Friday, May 20, 2005

Effective Tactic

One of the right wings' most effective tactics is repetition, thank you Mr Goebbels. In the media realm one of the constant refrains is the liberal bias of the media. I certainly think that most of the major networks are liberal but this does not mean that they are anti-capitalist, anti-imperialist, pro-labor, hostile to conservatives or not patriotic as the right contends. I think they are best described by Bill Moyers who says:

"One reason I’m in hot water is because my colleagues and I at “NOW” didn’t play by the conventional rules of Beltway journalism. Those rules divide the world into democrats and republicans, liberals and conservatives and allow journalists to pretend they have done their job if, instead of reporting the truth behind the news, they merely give each side an opportunity to spin the news."

Here's the full transcript of his speech.

I actually don't think that Moyers goes far enough. I think that ALL social systems create processes of hegemony, meaning that you move up in the system if you play by the rules, you don't if you don't. Say you are at the Milwaukee Jenital and you constantly report on the dire state of the job market and how the local ruling class has either moved shop or given up totally on the idea of a community and refused to pander to the racist views of the south and west suburbs that blame all Milwaukee's ills on poor black people. You will very soon became an ex-journalist. Or you will end up on the gardening beat.

Or take sports for example. Let's say your line was constantly that the Milwaukee Brewer management were a bunch of tight fisted sclawags that only used the club for their own entertainment and profit and the team is a perennial loser because Bud Selig is a toadie for the rich owners and could care less about putting on a winning team because he backs the institutional framework that keeps small market teams losers. This is a fact but as a sports "journalist" your job is to be a booster and gettting people to the ball park is part of your job because in many towns the local cable or newspaper owns the team!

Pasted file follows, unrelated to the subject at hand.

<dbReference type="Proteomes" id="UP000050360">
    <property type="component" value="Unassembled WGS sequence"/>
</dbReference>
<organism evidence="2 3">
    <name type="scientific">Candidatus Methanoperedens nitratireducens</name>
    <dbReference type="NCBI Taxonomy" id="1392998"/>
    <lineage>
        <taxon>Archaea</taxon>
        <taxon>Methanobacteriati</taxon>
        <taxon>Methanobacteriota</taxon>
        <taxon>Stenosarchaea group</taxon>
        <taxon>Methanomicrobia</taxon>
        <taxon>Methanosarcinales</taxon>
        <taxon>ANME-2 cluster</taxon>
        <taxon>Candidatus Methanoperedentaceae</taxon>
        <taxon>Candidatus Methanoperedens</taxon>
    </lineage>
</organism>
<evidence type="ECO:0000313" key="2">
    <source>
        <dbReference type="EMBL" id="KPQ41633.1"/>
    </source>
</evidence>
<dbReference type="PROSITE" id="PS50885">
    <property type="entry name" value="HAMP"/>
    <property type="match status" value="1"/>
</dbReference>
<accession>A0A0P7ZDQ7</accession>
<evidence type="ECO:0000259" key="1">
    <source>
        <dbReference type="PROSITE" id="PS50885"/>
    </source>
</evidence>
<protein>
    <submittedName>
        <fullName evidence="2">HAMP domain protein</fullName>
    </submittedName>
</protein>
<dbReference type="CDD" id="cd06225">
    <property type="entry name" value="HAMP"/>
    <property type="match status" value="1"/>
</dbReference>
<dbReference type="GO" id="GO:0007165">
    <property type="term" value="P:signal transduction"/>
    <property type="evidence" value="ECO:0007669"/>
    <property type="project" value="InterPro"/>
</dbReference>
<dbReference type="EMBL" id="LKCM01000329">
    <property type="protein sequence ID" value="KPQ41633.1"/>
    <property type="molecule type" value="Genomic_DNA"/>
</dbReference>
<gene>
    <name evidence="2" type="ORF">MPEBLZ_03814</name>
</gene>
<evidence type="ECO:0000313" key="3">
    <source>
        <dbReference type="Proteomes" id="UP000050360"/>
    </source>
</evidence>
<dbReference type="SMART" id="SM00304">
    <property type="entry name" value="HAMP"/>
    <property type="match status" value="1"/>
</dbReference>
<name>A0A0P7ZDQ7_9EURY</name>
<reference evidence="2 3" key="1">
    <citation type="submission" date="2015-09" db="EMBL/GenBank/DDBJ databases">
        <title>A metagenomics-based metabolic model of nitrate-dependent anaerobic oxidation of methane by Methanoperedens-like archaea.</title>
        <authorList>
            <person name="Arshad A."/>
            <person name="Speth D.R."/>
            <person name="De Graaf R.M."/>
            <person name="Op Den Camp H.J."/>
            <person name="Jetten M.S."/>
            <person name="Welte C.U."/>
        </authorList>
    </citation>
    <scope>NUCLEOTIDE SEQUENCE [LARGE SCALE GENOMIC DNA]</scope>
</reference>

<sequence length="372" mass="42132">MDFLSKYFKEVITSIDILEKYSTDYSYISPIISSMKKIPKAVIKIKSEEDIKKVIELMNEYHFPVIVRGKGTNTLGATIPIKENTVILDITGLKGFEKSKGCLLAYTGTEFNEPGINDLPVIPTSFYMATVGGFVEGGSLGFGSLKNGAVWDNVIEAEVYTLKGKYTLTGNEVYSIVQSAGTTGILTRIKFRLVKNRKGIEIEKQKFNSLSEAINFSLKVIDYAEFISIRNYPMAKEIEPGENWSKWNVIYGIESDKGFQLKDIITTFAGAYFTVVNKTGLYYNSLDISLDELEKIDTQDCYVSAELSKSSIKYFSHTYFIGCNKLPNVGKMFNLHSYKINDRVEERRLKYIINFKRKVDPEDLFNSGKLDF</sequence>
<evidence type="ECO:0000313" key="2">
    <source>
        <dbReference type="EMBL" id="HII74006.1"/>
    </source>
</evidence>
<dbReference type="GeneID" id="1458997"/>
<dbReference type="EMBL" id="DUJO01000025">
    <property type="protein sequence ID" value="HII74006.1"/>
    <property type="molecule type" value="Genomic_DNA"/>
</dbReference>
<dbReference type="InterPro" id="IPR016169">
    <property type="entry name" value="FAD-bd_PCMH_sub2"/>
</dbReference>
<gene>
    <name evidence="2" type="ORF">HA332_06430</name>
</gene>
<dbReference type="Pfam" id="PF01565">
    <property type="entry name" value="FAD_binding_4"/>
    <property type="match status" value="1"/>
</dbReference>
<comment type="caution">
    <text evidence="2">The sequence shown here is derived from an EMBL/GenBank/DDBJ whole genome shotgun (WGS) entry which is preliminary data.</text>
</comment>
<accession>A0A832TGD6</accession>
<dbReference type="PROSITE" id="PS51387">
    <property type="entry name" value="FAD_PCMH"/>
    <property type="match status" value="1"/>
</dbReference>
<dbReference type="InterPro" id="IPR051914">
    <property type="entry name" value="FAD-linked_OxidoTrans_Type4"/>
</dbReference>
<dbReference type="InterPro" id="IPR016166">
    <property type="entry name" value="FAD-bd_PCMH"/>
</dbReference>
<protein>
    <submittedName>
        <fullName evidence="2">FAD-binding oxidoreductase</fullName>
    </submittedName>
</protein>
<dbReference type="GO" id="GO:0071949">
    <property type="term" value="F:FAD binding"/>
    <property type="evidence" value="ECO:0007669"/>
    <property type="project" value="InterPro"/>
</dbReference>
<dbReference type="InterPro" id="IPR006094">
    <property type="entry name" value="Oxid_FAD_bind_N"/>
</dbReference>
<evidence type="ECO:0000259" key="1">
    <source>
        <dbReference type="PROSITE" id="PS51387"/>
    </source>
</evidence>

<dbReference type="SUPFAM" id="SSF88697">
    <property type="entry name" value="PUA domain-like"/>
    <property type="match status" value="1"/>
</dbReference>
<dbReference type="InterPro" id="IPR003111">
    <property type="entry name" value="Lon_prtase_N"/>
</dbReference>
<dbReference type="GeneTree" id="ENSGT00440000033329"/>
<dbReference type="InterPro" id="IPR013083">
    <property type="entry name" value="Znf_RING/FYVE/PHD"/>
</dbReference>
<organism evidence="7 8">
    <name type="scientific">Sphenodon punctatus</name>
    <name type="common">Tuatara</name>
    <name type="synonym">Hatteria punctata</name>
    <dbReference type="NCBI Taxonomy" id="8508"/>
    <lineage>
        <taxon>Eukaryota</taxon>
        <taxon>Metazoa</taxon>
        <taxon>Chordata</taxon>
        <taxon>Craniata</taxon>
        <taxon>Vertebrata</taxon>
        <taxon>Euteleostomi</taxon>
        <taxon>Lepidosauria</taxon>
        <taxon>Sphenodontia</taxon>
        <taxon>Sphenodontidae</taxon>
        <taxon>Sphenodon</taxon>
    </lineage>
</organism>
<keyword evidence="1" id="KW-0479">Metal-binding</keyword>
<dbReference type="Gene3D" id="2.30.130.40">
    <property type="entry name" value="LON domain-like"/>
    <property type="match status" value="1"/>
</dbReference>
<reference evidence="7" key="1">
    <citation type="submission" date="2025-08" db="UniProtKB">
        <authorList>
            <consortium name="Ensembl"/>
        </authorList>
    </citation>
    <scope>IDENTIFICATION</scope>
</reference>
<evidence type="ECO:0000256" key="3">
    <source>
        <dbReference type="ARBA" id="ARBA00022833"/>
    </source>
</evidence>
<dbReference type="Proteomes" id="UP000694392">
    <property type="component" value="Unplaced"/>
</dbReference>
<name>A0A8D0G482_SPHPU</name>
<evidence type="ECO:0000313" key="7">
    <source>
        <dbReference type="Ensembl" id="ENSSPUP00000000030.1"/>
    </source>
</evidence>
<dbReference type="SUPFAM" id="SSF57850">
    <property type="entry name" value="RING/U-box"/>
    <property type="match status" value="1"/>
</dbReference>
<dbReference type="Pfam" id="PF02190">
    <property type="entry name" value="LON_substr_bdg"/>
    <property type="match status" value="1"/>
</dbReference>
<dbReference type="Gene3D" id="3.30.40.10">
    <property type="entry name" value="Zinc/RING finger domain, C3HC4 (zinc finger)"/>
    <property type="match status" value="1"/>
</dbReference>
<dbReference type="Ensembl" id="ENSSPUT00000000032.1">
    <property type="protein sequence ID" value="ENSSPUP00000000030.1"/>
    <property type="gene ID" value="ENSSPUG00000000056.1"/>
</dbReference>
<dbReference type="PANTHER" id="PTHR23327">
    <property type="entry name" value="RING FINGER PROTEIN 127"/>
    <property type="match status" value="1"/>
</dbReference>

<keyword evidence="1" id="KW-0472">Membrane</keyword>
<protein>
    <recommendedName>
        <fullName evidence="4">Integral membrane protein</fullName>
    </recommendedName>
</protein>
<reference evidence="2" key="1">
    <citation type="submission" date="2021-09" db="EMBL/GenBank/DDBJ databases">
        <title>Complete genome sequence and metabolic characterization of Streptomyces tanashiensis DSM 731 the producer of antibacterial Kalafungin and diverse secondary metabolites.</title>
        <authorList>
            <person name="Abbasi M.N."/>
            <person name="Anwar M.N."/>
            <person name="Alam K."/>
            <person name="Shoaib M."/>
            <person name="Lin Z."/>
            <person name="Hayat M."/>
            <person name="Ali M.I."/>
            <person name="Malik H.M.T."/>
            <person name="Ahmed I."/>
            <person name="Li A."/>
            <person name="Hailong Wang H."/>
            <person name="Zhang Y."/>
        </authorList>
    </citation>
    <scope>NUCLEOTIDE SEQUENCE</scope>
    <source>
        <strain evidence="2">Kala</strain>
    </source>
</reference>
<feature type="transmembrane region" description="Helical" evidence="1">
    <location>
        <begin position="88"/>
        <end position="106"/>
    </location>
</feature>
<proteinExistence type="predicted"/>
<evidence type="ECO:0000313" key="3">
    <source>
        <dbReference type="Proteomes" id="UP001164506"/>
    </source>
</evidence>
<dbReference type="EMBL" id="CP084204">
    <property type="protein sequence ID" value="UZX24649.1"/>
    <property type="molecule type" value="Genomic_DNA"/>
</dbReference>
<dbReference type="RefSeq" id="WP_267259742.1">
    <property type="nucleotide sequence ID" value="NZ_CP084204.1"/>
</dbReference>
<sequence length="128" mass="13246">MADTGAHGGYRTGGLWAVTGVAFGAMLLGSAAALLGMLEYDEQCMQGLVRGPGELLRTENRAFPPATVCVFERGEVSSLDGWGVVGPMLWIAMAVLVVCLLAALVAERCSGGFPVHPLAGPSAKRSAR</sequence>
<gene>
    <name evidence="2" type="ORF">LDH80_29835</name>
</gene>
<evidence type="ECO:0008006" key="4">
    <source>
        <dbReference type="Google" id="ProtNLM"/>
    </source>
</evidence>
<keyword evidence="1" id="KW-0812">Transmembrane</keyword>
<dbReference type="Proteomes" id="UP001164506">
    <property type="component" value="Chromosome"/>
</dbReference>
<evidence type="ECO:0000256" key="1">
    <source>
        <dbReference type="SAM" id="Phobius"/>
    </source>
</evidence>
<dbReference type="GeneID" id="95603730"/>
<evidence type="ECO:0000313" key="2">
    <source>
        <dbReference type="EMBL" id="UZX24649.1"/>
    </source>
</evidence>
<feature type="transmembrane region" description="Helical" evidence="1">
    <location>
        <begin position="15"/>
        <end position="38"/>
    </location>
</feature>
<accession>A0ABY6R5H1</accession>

Political and business journalism works in a similar fashion. The Business Journal or the New York Times have a constituency that like to hear a certain mantra, capitalism good, labor greedy, France bad, we can have nukes but if anyone else wants them this is a threat to world civilization, I could go on. Most of us actually don't want our basic world view to be too radically challenged, if it is we ridicule or dismiss (I plead partial guilt). We are indoctrinated in our youth and most of us rarely challenge the basic ideologiacl outlook that we are indoctrinated in unless there is a major shock to our livelyhoods.

The media are also active agents in creating that ideological outlook. For the first 100 years of the United States the tariff was seen as a pillar of Americanism and a perfectly reasonable tool of internal development. As soon as the United States became the creator of a majority of the worlds manufatured goods the position of most in ruling circles decided that the tariff was a tool of godless communism and beelzebob. Once China starts making airplanes many in the ruling elite will start demanding a return to the tariff.

Journalists will never stray to far from the farm because in the end they know who pays thier bills. The right wing has it right when they say that media have a point of view but they have it wrong when they say that it's because they all have a crusader mentality, it's more the case that the political culture is basically liberal but the society is now in transition and they want the media to more closely mirror their POV.


IFStone said...

I used to really like that band, Processes of Hegemony, but they totally sold out when they did that Volkswagon commercial.